Plans must be made for changes to coal industry - WBOY - Clarksburg, Morgantown: News, Sports, Weather

Plans must be made for changes to coal industry

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  • Transition team must act with urgency

    Transition team must act with urgency

    Friday, December 16 2016 6:00 AM EST2016-12-16 11:00:16 GMT

    Governor-elect Jim Justice’s policy committees seem to be made up of some of the state’s best minds. Dr. Clay Marsh with West Virginia University Hospitals; Bill Ihlenfeld, U.S. Attorney for the Northern District; Richard Adams of United Bank; Dave Arnold with Adventures on the Gorge; a host of other intelligent, qualified, inventive people who understand the challenges our state faces. 

    Governor-elect Jim Justice’s policy committees seem to be made up of some of the state’s best minds. Dr. Clay Marsh with West Virginia University Hospitals; Bill Ihlenfeld, U.S. Attorney for the Northern District; Richard Adams of United Bank; Dave Arnold with Adventures on the Gorge; a host of other intelligent, qualified, inventive people who understand the challenges our state faces. 

  • Chief of staff brings needed experience to the Justice team

    Chief of staff brings needed experience to the Justice team

    Friday, December 9 2016 6:00 AM EST2016-12-09 11:00:15 GMT

    This week, Governor-elect Jim Justice announced that Nick Casey, a long-time lobbyist, former congressional candidate, former state Democratic Party chairman and a fixture in West Virginia’s political scene, will serve as the Justice administration’s chief of staff.

    This week, Governor-elect Jim Justice announced that Nick Casey, a long-time lobbyist, former congressional candidate, former state Democratic Party chairman and a fixture in West Virginia’s political scene, will serve as the Justice administration’s chief of staff.

  • Opportunity makes WV workers happy

    Opportunity makes WV workers happy

    Friday, December 2 2016 6:00 AM EST2016-12-02 11:00:19 GMT

    As you’ll read in “The Buzz” in this week’s edition, Sokanu, a company that bills itself as “a career discovery platform,” recently released a study that indicated the happiest workers live in Hawaii. Working on a tropical island that boasts breathtaking natural beauty, stunning beaches and awe-inspiring mountain vistas should not come as a surprise. 

    As you’ll read in “The Buzz” in this week’s edition, Sokanu, a company that bills itself as “a career discovery platform,” recently released a study that indicated the happiest workers live in Hawaii. Working on a tropical island that boasts breathtaking natural beauty, stunning beaches and awe-inspiring mountain vistas should not come as a surprise.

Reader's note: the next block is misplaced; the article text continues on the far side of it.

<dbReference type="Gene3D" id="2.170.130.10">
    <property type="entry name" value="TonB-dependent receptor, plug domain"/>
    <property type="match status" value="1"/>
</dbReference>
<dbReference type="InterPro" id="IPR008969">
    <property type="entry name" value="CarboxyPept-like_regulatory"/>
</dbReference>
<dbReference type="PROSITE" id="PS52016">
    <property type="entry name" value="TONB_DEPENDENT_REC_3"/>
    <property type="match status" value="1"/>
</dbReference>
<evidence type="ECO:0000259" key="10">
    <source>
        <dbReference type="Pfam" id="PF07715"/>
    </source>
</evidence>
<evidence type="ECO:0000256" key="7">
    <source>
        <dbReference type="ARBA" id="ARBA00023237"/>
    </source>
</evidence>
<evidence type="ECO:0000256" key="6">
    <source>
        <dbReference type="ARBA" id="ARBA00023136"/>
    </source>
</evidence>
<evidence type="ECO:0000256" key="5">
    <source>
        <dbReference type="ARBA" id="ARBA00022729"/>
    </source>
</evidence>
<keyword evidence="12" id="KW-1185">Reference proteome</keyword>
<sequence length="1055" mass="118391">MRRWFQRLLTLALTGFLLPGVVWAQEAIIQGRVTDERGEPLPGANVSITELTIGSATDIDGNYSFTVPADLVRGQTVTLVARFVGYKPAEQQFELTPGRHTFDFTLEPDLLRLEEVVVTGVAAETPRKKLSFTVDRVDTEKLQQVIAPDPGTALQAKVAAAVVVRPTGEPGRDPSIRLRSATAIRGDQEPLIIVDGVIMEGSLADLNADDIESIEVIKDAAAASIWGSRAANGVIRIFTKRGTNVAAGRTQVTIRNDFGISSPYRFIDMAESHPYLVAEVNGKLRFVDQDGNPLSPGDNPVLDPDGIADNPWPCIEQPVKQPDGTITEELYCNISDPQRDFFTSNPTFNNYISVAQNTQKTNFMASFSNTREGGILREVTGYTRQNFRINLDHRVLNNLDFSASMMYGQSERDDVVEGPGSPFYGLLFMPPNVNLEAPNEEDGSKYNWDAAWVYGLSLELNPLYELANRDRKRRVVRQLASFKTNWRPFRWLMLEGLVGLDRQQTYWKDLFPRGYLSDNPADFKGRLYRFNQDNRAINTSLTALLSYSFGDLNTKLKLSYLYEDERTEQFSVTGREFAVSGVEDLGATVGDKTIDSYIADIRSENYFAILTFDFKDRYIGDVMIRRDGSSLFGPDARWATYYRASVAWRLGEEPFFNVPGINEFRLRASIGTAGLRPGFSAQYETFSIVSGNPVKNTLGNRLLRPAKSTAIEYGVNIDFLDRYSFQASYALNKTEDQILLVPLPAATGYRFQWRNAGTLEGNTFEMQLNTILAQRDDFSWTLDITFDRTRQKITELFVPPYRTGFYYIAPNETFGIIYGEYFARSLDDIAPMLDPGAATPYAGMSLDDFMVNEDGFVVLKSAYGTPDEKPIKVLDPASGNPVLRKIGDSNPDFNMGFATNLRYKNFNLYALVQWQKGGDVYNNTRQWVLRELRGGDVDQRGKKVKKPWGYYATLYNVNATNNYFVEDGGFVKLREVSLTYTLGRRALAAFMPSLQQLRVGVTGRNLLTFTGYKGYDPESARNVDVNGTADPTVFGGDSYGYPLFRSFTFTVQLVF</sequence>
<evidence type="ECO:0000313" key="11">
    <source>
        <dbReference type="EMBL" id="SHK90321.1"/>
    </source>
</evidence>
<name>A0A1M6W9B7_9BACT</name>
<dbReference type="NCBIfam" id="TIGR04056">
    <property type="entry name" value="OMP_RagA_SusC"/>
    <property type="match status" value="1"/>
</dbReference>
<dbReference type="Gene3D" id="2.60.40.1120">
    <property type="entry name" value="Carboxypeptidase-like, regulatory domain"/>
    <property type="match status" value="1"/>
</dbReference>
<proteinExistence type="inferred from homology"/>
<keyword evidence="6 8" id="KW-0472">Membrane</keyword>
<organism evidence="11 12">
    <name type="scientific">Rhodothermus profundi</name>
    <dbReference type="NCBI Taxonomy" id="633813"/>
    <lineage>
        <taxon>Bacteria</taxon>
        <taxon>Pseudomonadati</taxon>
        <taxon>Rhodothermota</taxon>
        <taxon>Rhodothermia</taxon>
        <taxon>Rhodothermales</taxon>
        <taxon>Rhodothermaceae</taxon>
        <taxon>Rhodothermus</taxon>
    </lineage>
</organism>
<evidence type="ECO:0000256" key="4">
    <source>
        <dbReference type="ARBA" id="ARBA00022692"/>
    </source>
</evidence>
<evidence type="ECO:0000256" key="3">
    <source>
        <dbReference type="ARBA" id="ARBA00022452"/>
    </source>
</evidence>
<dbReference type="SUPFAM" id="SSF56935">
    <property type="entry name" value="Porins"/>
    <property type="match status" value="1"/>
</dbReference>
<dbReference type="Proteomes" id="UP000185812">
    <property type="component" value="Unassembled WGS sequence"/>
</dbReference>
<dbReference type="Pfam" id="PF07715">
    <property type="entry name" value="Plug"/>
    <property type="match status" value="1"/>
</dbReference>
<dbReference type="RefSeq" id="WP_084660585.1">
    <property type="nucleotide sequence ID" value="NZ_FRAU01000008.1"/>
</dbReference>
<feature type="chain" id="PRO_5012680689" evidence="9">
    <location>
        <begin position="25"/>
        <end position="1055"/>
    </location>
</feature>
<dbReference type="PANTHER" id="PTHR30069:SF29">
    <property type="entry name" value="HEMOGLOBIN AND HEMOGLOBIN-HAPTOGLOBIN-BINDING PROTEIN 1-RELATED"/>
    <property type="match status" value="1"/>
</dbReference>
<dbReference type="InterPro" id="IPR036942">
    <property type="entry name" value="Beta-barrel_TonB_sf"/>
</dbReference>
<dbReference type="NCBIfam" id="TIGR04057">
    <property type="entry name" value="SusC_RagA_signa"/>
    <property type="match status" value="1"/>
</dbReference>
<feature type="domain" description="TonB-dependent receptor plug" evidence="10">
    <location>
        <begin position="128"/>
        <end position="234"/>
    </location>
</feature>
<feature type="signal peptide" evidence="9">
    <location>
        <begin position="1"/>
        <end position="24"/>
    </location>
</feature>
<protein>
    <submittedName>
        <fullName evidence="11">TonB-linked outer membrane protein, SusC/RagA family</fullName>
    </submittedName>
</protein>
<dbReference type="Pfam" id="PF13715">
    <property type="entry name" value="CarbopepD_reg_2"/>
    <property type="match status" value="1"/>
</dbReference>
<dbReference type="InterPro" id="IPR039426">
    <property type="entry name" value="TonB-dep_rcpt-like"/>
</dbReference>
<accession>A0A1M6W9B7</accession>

Coal production, long our state's bedrock industry, continues to succumb to negative forces. We can continue to lament the many reasons why this is happening, but we will not be able to move forward until we accept this fact for what it is and plan accordingly. 

We can argue over whether or not political ideologues are conspiring against us, shake our heads at economic factors that are beyond our control and wring our hands over the geographic factors that, quite simply, make coal more difficult to get out of the ground than in times past. Sooner rather than later, we're going to have to start facing the facts. 

Unsurprisingly, private industry is already adjusting to market demands. Consol Energy announced this week that it is considering further reducing its coal assets to focus more on natural gas.

According to a recent article in the Wall Street Journal, Consol has made some serious investments in the natural gas market in recent years, including a $3.5 billion purchase of gas interests owned by Dominion Resources. The shale gas boom is making quite a few players rethink their business strategies. According to the article, 80 percent of Consol's revenue came from its coal operations in 2013. However, since 2008, its coal production dropped 14 percent, while its natural gas production rose by more than 100 percent. Those are some head-turning numbers and can be viewed in many different ways, but what seems to be an inescapable fact is that our economic landscape is shifting fast and we must be willing to adjust.

All this further accentuates the fact that West Virginia must diversify its economy. We are blessed with an abundance of natural resources — coal, natural gas, timber and water — but our elected leaders are failing to do all they can to move us forward. We've had a modicum of tax reform, but we need to implement a system that does not penalize reinvestment and is modeled after states such as our neighbors in Virginia that encourages growth and investment. 

The failings in our judicial systems must also be addressed. We need a legal system that puts fairness over politics. Our schools must also be upgraded. We need to empower our teachers and challenge students to make them ready for life in the 21st century. 

Our promise is such that we have to be excited, but to truly reach our potential, we need to give our people a real, lasting shot at the American Dream.

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